Get with "The Pro­gram"!

Climbing - - SKILLS -

Ev­ery­one wants to send, but fig­ur­ing out pre­cisely how—amidst the many train­ing ap­proaches out there—is chal­leng­ing. How­ever, what you should fo­cus on is max­i­miz­ing ef­fort—in the ap­pro­pri­ate way, rel­a­tive to where you’re at on your project. I de­vel­oped the above flow chart, with sug­ges­tions, to show you an eas­ily cus­tom­iz­a­ble path to red­point­ing your hard­est.

TRAIN YOUR CAR­DIO­VAS­CU­LAR SYS­TEM

Most climbers have plenty of car­dio ca­pac­ity. How­ever, if ap­proaches wear you out, you might need ba­sic con­di­tion­ing—walk­ing with a pack, hik­ing, or do­ing easy mul­ti­p­itch climbs. Aim for 30-plus min­utes per day, ev­ery day.

GET ON THE HANGBOARD

If you can’t hang the holds, get on a hangboard. Debating pro­to­cols is like ar­gu­ing over which veg­etable is bet­ter: Any veg­etable is a good start. Fig­ure out which holds chal­lenge you, and train those. More work per ses­sion is not bet­ter; in­stead, do more ses­sions.

WORK ON LIMIT BOUL­DER­ING

If you can hang the holds but can’t do the moves, then limit boul­der­ing is the key. Work su­per­max­i­mal prob­lems, try­ing two to three over a se­ries of ses­sions. While send­ing is OK, fo­cus on per­form­ing harder moves. Think of your­self as a mu­si­cian try­ing to learn a dif­fi­cult piece. If you can play it well dur­ing the first prac­tice, you’re not re­ally ex­pand­ing your ca­pa­bil­i­ties.

WORK ON ROUTESPECIFIC IN­TER­VALS

Now that you can do the moves, the next step is link­age. Set up cir­cuits that mimic the an- gle, style, and difficulty of your project. As you progress, keep the difficulty rel­a­tively equal to the var­i­ous sections on the proj, and whit­tle away at the rest pe­ri­ods be­tween them. Pic­ture your out­door project: First you hang on ev­ery bolt, then you link sections, and then you send. You’re slowly de­creas­ing rest­ing pe­ri­ods. Do the same with in­ter­vals.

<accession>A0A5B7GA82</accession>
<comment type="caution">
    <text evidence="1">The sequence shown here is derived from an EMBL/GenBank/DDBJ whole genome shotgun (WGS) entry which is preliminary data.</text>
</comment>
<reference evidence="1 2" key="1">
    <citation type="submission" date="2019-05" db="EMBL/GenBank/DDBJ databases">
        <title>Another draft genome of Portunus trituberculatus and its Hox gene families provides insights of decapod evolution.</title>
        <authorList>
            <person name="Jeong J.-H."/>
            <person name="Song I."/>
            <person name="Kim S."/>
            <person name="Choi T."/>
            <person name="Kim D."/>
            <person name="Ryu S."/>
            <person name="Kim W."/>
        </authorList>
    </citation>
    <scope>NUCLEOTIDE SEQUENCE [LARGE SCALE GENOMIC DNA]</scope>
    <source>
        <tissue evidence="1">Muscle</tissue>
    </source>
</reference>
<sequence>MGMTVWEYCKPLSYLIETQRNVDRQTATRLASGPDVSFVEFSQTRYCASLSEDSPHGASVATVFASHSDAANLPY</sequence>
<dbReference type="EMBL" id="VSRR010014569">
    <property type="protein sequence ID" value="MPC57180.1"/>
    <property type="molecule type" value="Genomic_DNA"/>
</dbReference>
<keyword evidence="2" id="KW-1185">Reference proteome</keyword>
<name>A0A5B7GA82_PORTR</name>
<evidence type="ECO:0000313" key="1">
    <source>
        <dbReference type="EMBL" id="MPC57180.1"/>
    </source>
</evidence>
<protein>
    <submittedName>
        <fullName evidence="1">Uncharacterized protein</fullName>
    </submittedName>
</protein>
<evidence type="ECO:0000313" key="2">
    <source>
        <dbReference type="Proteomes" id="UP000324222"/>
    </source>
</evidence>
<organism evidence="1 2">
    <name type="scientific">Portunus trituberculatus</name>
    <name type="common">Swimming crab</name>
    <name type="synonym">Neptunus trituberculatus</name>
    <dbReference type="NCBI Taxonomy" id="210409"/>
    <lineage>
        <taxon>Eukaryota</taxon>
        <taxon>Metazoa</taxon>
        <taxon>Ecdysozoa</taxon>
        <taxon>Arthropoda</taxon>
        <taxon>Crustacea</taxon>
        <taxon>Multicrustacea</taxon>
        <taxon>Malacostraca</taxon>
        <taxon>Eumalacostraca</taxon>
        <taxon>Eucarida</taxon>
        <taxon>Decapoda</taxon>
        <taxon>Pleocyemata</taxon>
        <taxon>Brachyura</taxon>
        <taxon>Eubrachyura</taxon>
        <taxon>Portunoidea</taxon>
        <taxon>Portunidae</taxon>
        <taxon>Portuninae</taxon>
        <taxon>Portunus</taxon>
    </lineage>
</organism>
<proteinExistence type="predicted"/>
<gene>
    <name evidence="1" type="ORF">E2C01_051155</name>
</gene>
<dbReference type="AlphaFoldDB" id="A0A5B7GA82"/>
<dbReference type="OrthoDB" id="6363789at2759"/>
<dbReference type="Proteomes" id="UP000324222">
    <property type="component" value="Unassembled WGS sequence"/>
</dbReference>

HAR­DEN THE FUCK UP (HTFU)

If you’re freak­ing out about be­ing above your gear, stop. Let­ting fear run roughshod over you lim­its your op­tions. We’re all afraid—it’s just whether we let it ruin us or not. You have a choice. Once you care more about send­ing than com­fort, you’re set.

TRAIN YOUR CA­PAC­ITY

Many climbers are in­ca­pable of try­ing a project-level route more than once or twice a day. This is un­ac­cept­able. You have lim­ited years to climb, so max­i­mize your time. If you lack ca­pac­ity for sev­eral hard goes per day, back off for a month or two and fo­cus on send­ing more sub-limit routes per ses­sion. Sure, 5.11c doesn’t thrill like 5.12a, but if you’re go­ing to own a grade, you need a base.

A typ­i­cal ca­pac­ity day ad­dresses mileage near thresh­old. These are routes on which you try medium-hard (slightly above on­sight level). Give three to five good red­point ef­forts per day. Climb­ing just be­low your pump or anaer­o­bic thresh­old will slowly in­crease the num­ber of good goes per day on your project.

START RED­POINT­ING

No more ex­cuses—it’s time get on the proj and give it your all.

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